Today in Romania, we packed our overnight bags for an excursion into Transylvania! We woke early, ate some breakfast, and loaded onto the bus for a couple hour trip to our first destination: the city of Brasov. Brasov is located north of Pro Vita and is the second largest city in Romania. While in the city, we visited the 13th century Biserica Neagra (or Black Church). The church was originally built by German settlers as a Catholic Church but was taken over by Lutherans during the Reformation. Isabel Shaw described the church visit below.
"This mornig we woke up to slightly sore shoulders but a pretty accomplished feeling. After all, we had spent 10 hours working the day before! As usual, we started the day with a delicious breakfast (with lots of bread of course). Then we were off to the bus for a day of being typical American tourists.
We trudged through a foggy, rainy day (a break in the great weather we've been having) to the Black Church, an impressive 15th century gothic church complete with vaulted ceilings and lots of columns. Father Cavanaugh explained to us the symbols of the pulpit, which was simultaneously a statement on Catholicism vs. Judaism (unfortunately medieval Christianity had a confusing and distorting view on other religions) and a statement about communion. The pulpit was a place for the priest to stand above a statue of Moses who was seen as a Jewish figure and a chalice which symbolized how the blessing was equally important as Eucharist.
In the back of the church was a room with marble faceplates. Ms. Fusina commented that the statues commissioned by wealthy churchgoers was "the old equivalent of social media" showing who had the wealth and power.
What's really cool is that currently, the Black Church serves as an amalgamation of modern Christian faiths. With 98% of Romania being Orthodox, the chuch holds services for all other Christian religions: Lutherans, Anglicans, Catholics, etc."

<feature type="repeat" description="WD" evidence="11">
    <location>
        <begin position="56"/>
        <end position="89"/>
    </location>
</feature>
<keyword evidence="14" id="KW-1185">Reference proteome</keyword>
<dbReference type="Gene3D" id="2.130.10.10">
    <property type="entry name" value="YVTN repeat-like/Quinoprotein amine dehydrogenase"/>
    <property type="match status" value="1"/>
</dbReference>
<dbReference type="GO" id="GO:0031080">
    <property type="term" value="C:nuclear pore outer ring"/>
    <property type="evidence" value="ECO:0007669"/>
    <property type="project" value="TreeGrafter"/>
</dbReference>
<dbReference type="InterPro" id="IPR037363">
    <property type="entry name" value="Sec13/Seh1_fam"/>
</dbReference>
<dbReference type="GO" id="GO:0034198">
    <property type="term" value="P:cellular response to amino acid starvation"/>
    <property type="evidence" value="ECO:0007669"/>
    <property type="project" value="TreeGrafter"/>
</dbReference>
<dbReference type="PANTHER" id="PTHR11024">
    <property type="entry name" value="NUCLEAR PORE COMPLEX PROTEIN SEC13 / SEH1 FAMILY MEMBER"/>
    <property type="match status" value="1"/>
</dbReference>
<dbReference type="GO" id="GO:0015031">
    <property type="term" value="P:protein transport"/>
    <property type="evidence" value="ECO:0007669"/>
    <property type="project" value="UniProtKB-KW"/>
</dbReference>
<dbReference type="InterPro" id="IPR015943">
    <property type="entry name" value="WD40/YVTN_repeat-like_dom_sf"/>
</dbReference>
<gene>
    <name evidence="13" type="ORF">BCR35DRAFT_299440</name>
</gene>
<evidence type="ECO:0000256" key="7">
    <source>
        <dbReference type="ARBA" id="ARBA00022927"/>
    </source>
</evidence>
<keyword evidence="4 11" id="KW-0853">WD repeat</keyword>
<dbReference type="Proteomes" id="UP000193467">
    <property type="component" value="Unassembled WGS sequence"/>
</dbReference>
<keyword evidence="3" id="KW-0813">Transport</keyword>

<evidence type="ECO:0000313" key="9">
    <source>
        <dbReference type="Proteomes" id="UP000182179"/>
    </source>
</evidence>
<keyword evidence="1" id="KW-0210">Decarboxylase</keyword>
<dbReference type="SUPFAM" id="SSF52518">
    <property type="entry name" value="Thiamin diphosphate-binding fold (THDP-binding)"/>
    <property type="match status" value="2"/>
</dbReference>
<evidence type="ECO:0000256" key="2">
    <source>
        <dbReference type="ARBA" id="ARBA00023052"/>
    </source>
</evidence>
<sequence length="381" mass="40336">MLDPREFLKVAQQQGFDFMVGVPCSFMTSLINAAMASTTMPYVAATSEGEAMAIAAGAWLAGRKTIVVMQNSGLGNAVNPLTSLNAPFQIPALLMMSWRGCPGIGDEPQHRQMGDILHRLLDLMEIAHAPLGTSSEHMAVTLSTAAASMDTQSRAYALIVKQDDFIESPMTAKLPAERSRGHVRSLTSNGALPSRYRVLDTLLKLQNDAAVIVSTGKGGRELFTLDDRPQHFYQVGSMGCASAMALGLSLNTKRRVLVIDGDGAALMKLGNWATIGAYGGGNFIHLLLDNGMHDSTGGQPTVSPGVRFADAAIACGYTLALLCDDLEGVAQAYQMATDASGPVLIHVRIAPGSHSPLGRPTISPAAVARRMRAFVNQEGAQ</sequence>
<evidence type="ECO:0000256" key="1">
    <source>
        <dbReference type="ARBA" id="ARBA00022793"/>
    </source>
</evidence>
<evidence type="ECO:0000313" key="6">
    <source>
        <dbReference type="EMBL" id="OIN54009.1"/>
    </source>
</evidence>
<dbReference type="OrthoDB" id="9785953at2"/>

Unfortunately, no photos were allowed inside the church so I only have a few from outside. After the church, we ate lunch in the city and spent a little time walking around a piazza near the cathedral.
"Our visit to Fort Rasnov began with a little bit of haggling in the market below. We found little success in that discipline. The group then took a tractor-tram up to the fort. It was a large stone fort that had been used by the Romanians to hide from the attacking Ottoman Empire.
The first thing we did when we entered the fort was hike all the way up to the panoramic views at the forts peak, which was where the chapel used to be located. There, we took an extensive series of both selfies and group photos before continuing our exploration.
Among the attractions offered at the fort was axe-throwing. Some members of our of our group tried their best at throwing 7 axes at 3 different wooden targets. There was also an archery exhibition, but it wasn't open while we were there.
We met a few interesting characters during our visit to the fort. One was a blacksmith with unexpectedly good English. He brought up Nicki and had her make a nail (which she got to keep). We also met an actor who was dressed as a traditional Romanian. He collected coins and showed us his US state quarter collection."
After the fort, it was time to head to the hotel. The students played some cards before a very delicious candle lit dinner. Our Saints are now relaxing, hanging out, and enjoying the hot showers before bed. Tomorrow will be another day of touring Transylvania with two castles and exploring Carrefour (the Romanian equivalent of Walmart) on the itinerary. Until then!